Another way to get bridges is to send an email to bridges@torproject.org. Please note that you must submit an email request using one of the listed services: Riseup, Gmail, or Yahoo.

Now add to the C:\Tor\torrc file:

ClientTransportPlugin obfs2,obfs3,obfs4,scramblesuit exec C:\Tor\PluggableTransports\obfs4proxy.exe
Bridge STRING
UseBridges 1

Instead of STRING, insert one of those long lines that we got in the previous step:

It should look something like this:

ClientTransportPlugin obfs2,obfs3,obfs4,scramblesuit exec C:\Tor\PluggableTransports\obfs4proxy.exe
Bridge obfs4 216.218.131.139:443 DC99C664E304326DC2A0CE66F76F3839F796EEC6 cert=OQcT+t2aA5PiY8VYs22O9Cl1bbXL0ZSpyJFFDikcZi3LVHOA4M/qrBhNF9MgxD8IbZLXdA iat-mode=0
UseBridges 1

Let's check:

C:\Tor\tor.exe -f "C:\Tor\torrc"

Output example:

Jul 22 13:24:09.810 [notice] Tor 0.3.3.7 running on Windows 8 with Libevent 2.0.22-stable, OpenSSL 1.0.2n, Zlib 1.2.8, Liblzma N/A, and Libzstd N/A.
Jul 22 13:24:09.812 [notice] Tor can't help you if you use it wrong! Learn how to be safe at https://www.torproject.org/download/download#warning
Jul 22 13:24:09.832 [notice] Read configuration file "C:\Tor\torrc".
Jul 22 13:24:09.842 [warn] Path for GeoIPFile (<default>) is relative and will resolve to C:\WINDOWS\system32\<default>. Is this what you wanted?
Jul 22 13:24:09.842 [warn] Path for GeoIPv6File (<default>) is relative and will resolve to C:\WINDOWS\system32\<default>. Is this what you wanted?
Jul 22 13:24:09.844 [notice] Scheduler type KISTLite has been enabled.
Jul 22 13:24:09.845 [notice] Opening Socks listener on 127.0.0.1:9050
Jul 22 13:24:10.000 [notice] Bootstrapped 0%: Starting
Jul 22 13:24:12.000 [notice] Starting with guard context "bridges"
Jul 22 13:24:12.000 [notice] new bridge descriptor 'Unnamed' (cached): $DC99C664E304326DC2A0CE66F76F3839F796EEC6~Unnamed at 216.218.131.139
Jul 22 13:24:12.000 [notice] Delaying directory fetches: Pluggable transport proxies still configuring
Jul 22 13:24:19.000 [notice] Bootstrapped 80%: Connecting to the Tor network
Jul 22 13:24:19.000 [notice] Bootstrapped 85%: Finishing handshake with first hop
Jul 22 13:24:20.000 [notice] Bootstrapped 90%: Establishing a Tor circuit
Jul 22 13:24:22.000 [notice] Tor has successfully opened a circuit. Looks like client functionality is working.
Jul 22 13:24:22.000 [notice] Bootstrapped 100%: Done

Notice the lines that talk about using the bridge:

Jul 22 13:24:12.000 [notice] Starting with guard context "bridges"
Jul 22 13:24:12.000 [notice] new bridge descriptor 'Unnamed' (cached): $DC99C664E304326DC2A0CE66F76F3839F796EEC6~Unnamed at 216.218.131.139

And the line “Bootstrapped 100%: Done” indicates that the connection was successful.

Note that obfs4proxy.exe is not unloaded after stopping Tor and even after closing the console:

You need to manually stop this process.

To find the PID:

netstat -aon | findstr ":9050"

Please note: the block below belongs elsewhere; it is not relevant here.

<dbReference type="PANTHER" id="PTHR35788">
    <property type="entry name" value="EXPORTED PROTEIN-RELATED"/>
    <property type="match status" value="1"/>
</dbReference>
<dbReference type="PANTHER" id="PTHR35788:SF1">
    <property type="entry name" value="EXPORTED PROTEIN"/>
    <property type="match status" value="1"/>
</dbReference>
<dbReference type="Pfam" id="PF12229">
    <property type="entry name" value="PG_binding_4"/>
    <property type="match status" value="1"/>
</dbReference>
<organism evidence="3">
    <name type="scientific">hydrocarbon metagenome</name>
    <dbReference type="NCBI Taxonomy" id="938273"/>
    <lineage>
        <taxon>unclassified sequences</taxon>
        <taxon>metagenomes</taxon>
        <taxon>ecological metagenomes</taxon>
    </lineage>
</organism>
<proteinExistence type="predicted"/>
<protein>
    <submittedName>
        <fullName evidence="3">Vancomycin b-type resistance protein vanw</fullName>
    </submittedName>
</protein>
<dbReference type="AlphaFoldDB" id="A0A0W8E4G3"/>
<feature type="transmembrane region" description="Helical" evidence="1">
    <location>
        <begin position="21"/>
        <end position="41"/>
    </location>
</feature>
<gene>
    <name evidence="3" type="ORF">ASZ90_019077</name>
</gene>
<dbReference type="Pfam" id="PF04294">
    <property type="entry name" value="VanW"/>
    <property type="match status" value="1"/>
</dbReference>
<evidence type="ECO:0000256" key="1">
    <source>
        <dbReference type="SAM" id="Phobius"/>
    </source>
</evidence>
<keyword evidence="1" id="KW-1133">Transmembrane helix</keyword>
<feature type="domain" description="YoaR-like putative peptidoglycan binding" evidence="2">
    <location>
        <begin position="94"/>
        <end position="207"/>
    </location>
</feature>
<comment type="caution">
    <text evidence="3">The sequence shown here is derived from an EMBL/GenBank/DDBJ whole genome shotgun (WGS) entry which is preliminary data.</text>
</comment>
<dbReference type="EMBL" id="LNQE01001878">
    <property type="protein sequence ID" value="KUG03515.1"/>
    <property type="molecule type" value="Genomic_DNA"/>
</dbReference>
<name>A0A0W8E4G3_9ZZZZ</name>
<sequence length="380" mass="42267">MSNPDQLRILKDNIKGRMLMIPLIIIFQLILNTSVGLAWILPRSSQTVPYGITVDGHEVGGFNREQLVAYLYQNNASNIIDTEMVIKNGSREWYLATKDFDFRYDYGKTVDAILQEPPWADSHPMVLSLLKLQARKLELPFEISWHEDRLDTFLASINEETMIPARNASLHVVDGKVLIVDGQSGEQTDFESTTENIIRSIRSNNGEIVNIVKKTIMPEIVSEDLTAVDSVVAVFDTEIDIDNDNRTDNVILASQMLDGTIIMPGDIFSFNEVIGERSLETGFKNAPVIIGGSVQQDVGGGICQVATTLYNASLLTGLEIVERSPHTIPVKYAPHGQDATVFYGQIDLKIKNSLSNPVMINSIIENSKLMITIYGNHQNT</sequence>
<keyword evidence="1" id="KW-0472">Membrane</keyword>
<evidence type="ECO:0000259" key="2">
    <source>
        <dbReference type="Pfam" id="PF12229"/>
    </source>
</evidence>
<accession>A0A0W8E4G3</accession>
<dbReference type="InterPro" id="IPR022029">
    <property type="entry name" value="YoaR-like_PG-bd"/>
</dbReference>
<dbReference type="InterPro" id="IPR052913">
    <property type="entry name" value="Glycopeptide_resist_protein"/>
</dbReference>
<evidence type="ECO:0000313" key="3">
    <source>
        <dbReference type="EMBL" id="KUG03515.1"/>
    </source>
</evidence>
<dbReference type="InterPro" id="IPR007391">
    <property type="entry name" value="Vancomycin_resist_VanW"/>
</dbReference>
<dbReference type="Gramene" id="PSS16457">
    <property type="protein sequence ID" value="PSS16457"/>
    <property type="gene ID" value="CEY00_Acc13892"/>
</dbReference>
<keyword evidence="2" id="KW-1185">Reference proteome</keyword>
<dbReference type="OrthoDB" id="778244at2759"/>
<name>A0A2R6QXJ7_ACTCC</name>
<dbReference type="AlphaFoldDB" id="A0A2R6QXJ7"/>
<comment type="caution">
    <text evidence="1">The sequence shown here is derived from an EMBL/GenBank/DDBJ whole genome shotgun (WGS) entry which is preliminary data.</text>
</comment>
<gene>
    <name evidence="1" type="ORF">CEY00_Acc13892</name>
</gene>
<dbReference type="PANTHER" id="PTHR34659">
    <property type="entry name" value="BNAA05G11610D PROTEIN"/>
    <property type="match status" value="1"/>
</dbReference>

To add to startup with settings:

C:\Tor\tor.exe --service install -options -f "C:\Tor\torrc"

Connecting to Tor via a proxy

You can connect to Tor through a proxy. The following types of proxies are supported:

  • HTTP
  • SOCKS5
  • SOCKS4

If you are connecting via an HTTP proxy, then use the HTTPSProxy directive:

HTTPSProxy Proxy_IP:8888

Enter the IP address of the proxy server as Proxy_IP, and replace port 8888 with the desired one.

If you need to enter a username and password on the proxy, then do it like this:

HTTPSProxyAuthenticator USER:PASS

Replace USER with your username and replace PASS with your password.

When connecting via a SOCKS5 proxy, add to the configuration file:

Socks5Proxy Proxy_IP:8888

For Proxy_IP, enter the IP address of the SOCKS5 proxy server, and replace the 8888 port with the desired one.

If you need to log in, then the username and password can be entered like this (replace USER and PASS with actual data):

Socks5ProxyUsername USER
Socks5ProxyPassword PASS

When connecting via a SOCKS4 proxy, add to the configuration file:

Socks4Proxy Proxy_IP:8888

For Proxy_IP, enter the IP address of the SOCKS5 proxy server, and replace the 8888 port with the desired one.

SOCKS4 does not support authentication.

Tor environment variables

Where can I see a complete list of Tor environment variables such as TOR_SKIP_LAUNCH, TOR_TRANSPROXY and others?

The following information is the official Tor FAQ, with not yet accepted the pull request. This change adds a description of the Tor environment variables.

Source.

Which environment variables does Tor Launcher respect?

Following settings can be changed but be aware that this is not recommended and can harm your anonymity.

In the default situation (without TOR_CONFIGURE_ONLY and without TOR_SKIP_LAUNCH), Tor Launcher starts tor and then issues a TAKEOWNERSHIP command via tor's control port so that the tor process will automatically exit when Tor Launcher's control port connection is closed. That way we have a much lower risk of an old tor process hanging around if the browser is killed or if it crashes. But when TOR_CONFIGURE_ONLY=1 and TOR_SKIP_LAUNCH=1 are set, Tor Launcher does not TAKEOWNERSHIP (the assumption being that if Tor Launcher did not start the tor process, it is someone else's problem to control its life cycle).

  • TOR_SKIP_LAUNCH: if set to 1, do not start a tor process, and, unless TOR_CONFIGURE_ONLY is set to 1, do to not try to configure Tor (that is, do not make a control port connection). Values other than 1 have no effect